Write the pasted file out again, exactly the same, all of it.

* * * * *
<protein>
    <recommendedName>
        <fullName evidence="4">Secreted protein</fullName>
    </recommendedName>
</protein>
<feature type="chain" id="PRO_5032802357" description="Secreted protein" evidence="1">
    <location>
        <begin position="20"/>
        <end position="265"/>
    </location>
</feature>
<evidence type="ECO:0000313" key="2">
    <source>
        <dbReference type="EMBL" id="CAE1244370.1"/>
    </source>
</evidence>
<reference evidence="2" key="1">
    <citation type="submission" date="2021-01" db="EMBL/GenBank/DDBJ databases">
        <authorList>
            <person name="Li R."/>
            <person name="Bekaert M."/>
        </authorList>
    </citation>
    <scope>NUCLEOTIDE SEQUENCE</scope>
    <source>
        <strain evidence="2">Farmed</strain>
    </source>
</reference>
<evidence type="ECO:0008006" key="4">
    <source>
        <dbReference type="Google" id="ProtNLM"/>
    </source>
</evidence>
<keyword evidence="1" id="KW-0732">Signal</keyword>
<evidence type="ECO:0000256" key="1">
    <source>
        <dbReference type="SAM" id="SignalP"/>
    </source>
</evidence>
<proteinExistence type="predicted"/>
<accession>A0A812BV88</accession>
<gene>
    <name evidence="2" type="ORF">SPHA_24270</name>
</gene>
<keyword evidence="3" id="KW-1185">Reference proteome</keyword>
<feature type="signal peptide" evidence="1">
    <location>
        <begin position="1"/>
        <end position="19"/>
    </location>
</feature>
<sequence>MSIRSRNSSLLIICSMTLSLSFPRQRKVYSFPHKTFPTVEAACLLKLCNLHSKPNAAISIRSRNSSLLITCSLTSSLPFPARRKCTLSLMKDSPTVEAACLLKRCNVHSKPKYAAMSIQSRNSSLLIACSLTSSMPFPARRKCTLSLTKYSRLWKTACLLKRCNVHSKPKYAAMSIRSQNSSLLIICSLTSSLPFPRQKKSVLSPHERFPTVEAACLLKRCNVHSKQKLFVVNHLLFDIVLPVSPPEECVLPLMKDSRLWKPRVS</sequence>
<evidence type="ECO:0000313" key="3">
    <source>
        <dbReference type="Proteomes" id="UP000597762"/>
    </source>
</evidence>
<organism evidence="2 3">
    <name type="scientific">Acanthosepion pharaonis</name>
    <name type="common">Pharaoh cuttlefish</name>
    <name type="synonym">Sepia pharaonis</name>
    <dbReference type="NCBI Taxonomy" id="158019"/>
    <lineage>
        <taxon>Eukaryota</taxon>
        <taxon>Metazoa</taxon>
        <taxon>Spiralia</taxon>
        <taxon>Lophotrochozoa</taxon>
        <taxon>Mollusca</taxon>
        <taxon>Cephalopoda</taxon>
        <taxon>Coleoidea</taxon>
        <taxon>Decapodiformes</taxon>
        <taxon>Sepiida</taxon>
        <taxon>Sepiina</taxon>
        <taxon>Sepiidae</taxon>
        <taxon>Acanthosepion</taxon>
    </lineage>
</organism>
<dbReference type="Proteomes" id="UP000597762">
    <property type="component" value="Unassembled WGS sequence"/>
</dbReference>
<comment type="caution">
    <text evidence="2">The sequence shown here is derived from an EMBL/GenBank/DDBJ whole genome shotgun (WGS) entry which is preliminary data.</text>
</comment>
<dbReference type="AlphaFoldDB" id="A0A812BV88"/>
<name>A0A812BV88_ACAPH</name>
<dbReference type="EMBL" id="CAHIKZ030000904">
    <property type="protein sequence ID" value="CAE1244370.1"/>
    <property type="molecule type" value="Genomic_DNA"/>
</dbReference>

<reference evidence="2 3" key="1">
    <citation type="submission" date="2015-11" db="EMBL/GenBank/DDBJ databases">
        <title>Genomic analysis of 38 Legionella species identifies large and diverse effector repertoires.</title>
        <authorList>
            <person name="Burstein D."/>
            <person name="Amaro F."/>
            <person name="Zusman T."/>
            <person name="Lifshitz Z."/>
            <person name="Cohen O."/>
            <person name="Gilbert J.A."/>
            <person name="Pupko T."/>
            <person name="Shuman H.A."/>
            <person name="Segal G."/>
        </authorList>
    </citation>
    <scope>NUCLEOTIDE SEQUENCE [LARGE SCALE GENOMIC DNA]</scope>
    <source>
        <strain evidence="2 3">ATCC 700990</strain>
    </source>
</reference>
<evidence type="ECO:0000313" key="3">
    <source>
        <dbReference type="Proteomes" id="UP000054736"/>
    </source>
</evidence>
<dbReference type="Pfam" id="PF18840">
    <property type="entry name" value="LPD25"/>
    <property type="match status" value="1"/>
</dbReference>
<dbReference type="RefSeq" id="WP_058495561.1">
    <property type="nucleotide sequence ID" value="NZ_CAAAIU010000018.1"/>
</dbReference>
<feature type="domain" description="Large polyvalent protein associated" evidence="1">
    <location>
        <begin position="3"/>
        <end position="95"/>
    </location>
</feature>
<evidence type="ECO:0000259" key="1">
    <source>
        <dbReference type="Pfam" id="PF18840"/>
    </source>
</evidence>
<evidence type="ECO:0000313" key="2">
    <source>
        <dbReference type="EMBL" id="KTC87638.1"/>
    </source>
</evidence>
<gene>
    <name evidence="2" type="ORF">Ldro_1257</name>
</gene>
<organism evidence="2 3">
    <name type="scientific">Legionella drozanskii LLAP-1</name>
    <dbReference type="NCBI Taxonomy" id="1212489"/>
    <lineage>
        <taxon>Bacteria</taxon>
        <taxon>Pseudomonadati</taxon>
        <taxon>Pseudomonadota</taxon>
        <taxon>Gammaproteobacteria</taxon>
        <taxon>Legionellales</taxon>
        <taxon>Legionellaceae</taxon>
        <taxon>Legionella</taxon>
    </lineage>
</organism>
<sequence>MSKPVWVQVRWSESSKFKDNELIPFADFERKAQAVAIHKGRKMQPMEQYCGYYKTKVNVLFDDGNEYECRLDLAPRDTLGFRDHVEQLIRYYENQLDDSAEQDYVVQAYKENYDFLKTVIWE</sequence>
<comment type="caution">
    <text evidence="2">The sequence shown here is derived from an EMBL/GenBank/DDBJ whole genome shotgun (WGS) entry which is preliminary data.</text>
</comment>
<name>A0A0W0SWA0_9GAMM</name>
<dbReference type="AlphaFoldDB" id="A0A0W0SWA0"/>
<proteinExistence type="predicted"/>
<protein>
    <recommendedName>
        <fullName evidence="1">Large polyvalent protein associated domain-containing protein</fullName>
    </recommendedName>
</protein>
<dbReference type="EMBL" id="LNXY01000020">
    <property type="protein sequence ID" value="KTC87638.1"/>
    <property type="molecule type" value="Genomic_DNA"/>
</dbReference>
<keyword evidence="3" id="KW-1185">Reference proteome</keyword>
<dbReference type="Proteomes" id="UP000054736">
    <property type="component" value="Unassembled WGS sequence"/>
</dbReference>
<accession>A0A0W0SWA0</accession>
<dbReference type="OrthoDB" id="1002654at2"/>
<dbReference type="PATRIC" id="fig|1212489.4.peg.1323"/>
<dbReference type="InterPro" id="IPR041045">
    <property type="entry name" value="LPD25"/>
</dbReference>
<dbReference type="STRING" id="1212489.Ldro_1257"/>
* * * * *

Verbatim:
<protein>
    <recommendedName>
        <fullName evidence="4">Secreted protein</fullName>
    </recommendedName>
</protein>
<feature type="chain" id="PRO_5032802357" description="Secreted protein" evidence="1">
    <location>
        <begin position="20"/>
        <end position="265"/>
    </location>
</feature>
<evidence type="ECO:0000313" key="2">
    <source>
        <dbReference type="EMBL" id="CAE1244370.1"/>
    </source>
</evidence>
<reference evidence="2" key="1">
    <citation type="submission" date="2021-01" db="EMBL/GenBank/DDBJ databases">
        <authorList>
            <person name="Li R."/>
            <person name="Bekaert M."/>
        </authorList>
    </citation>
    <scope>NUCLEOTIDE SEQUENCE</scope>
    <source>
        <strain evidence="2">Farmed</strain>
    </source>
</reference>
<evidence type="ECO:0008006" key="4">
    <source>
        <dbReference type="Google" id="ProtNLM"/>
    </source>
</evidence>
<keyword evidence="1" id="KW-0732">Signal</keyword>
<evidence type="ECO:0000256" key="1">
    <source>
        <dbReference type="SAM" id="SignalP"/>
    </source>
</evidence>
<proteinExistence type="predicted"/>
<accession>A0A812BV88</accession>
<gene>
    <name evidence="2" type="ORF">SPHA_24270</name>
</gene>
<keyword evidence="3" id="KW-1185">Reference proteome</keyword>
<feature type="signal peptide" evidence="1">
    <location>
        <begin position="1"/>
        <end position="19"/>
    </location>
</feature>
<sequence>MSIRSRNSSLLIICSMTLSLSFPRQRKVYSFPHKTFPTVEAACLLKLCNLHSKPNAAISIRSRNSSLLITCSLTSSLPFPARRKCTLSLMKDSPTVEAACLLKRCNVHSKPKYAAMSIQSRNSSLLIACSLTSSMPFPARRKCTLSLTKYSRLWKTACLLKRCNVHSKPKYAAMSIRSQNSSLLIICSLTSSLPFPRQKKSVLSPHERFPTVEAACLLKRCNVHSKQKLFVVNHLLFDIVLPVSPPEECVLPLMKDSRLWKPRVS</sequence>
<evidence type="ECO:0000313" key="3">
    <source>
        <dbReference type="Proteomes" id="UP000597762"/>
    </source>
</evidence>
<organism evidence="2 3">
    <name type="scientific">Acanthosepion pharaonis</name>
    <name type="common">Pharaoh cuttlefish</name>
    <name type="synonym">Sepia pharaonis</name>
    <dbReference type="NCBI Taxonomy" id="158019"/>
    <lineage>
        <taxon>Eukaryota</taxon>
        <taxon>Metazoa</taxon>
        <taxon>Spiralia</taxon>
        <taxon>Lophotrochozoa</taxon>
        <taxon>Mollusca</taxon>
        <taxon>Cephalopoda</taxon>
        <taxon>Coleoidea</taxon>
        <taxon>Decapodiformes</taxon>
        <taxon>Sepiida</taxon>
        <taxon>Sepiina</taxon>
        <taxon>Sepiidae</taxon>
        <taxon>Acanthosepion</taxon>
    </lineage>
</organism>
<dbReference type="Proteomes" id="UP000597762">
    <property type="component" value="Unassembled WGS sequence"/>
</dbReference>
<comment type="caution">
    <text evidence="2">The sequence shown here is derived from an EMBL/GenBank/DDBJ whole genome shotgun (WGS) entry which is preliminary data.</text>
</comment>
<dbReference type="AlphaFoldDB" id="A0A812BV88"/>
<name>A0A812BV88_ACAPH</name>
<dbReference type="EMBL" id="CAHIKZ030000904">
    <property type="protein sequence ID" value="CAE1244370.1"/>
    <property type="molecule type" value="Genomic_DNA"/>
</dbReference>

<reference evidence="2 3" key="1">
    <citation type="submission" date="2015-11" db="EMBL/GenBank/DDBJ databases">
        <title>Genomic analysis of 38 Legionella species identifies large and diverse effector repertoires.</title>
        <authorList>
            <person name="Burstein D."/>
            <person name="Amaro F."/>
            <person name="Zusman T."/>
            <person name="Lifshitz Z."/>
            <person name="Cohen O."/>
            <person name="Gilbert J.A."/>
            <person name="Pupko T."/>
            <person name="Shuman H.A."/>
            <person name="Segal G."/>
        </authorList>
    </citation>
    <scope>NUCLEOTIDE SEQUENCE [LARGE SCALE GENOMIC DNA]</scope>
    <source>
        <strain evidence="2 3">ATCC 700990</strain>
    </source>
</reference>
<evidence type="ECO:0000313" key="3">
    <source>
        <dbReference type="Proteomes" id="UP000054736"/>
    </source>
</evidence>
<dbReference type="Pfam" id="PF18840">
    <property type="entry name" value="LPD25"/>
    <property type="match status" value="1"/>
</dbReference>
<dbReference type="RefSeq" id="WP_058495561.1">
    <property type="nucleotide sequence ID" value="NZ_CAAAIU010000018.1"/>
</dbReference>
<feature type="domain" description="Large polyvalent protein associated" evidence="1">
    <location>
        <begin position="3"/>
        <end position="95"/>
    </location>
</feature>
<evidence type="ECO:0000259" key="1">
    <source>
        <dbReference type="Pfam" id="PF18840"/>
    </source>
</evidence>
<evidence type="ECO:0000313" key="2">
    <source>
        <dbReference type="EMBL" id="KTC87638.1"/>
    </source>
</evidence>
<gene>
    <name evidence="2" type="ORF">Ldro_1257</name>
</gene>
<organism evidence="2 3">
    <name type="scientific">Legionella drozanskii LLAP-1</name>
    <dbReference type="NCBI Taxonomy" id="1212489"/>
    <lineage>
        <taxon>Bacteria</taxon>
        <taxon>Pseudomonadati</taxon>
        <taxon>Pseudomonadota</taxon>
        <taxon>Gammaproteobacteria</taxon>
        <taxon>Legionellales</taxon>
        <taxon>Legionellaceae</taxon>
        <taxon>Legionella</taxon>
    </lineage>
</organism>
<sequence>MSKPVWVQVRWSESSKFKDNELIPFADFERKAQAVAIHKGRKMQPMEQYCGYYKTKVNVLFDDGNEYECRLDLAPRDTLGFRDHVEQLIRYYENQLDDSAEQDYVVQAYKENYDFLKTVIWE</sequence>
<comment type="caution">
    <text evidence="2">The sequence shown here is derived from an EMBL/GenBank/DDBJ whole genome shotgun (WGS) entry which is preliminary data.</text>
</comment>
<name>A0A0W0SWA0_9GAMM</name>
<dbReference type="AlphaFoldDB" id="A0A0W0SWA0"/>
<proteinExistence type="predicted"/>
<protein>
    <recommendedName>
        <fullName evidence="1">Large polyvalent protein associated domain-containing protein</fullName>
    </recommendedName>
</protein>
<dbReference type="EMBL" id="LNXY01000020">
    <property type="protein sequence ID" value="KTC87638.1"/>
    <property type="molecule type" value="Genomic_DNA"/>
</dbReference>
<keyword evidence="3" id="KW-1185">Reference proteome</keyword>
<dbReference type="Proteomes" id="UP000054736">
    <property type="component" value="Unassembled WGS sequence"/>
</dbReference>
<accession>A0A0W0SWA0</accession>
<dbReference type="OrthoDB" id="1002654at2"/>
<dbReference type="PATRIC" id="fig|1212489.4.peg.1323"/>
<dbReference type="InterPro" id="IPR041045">
    <property type="entry name" value="LPD25"/>
</dbReference>
<dbReference type="STRING" id="1212489.Ldro_1257"/>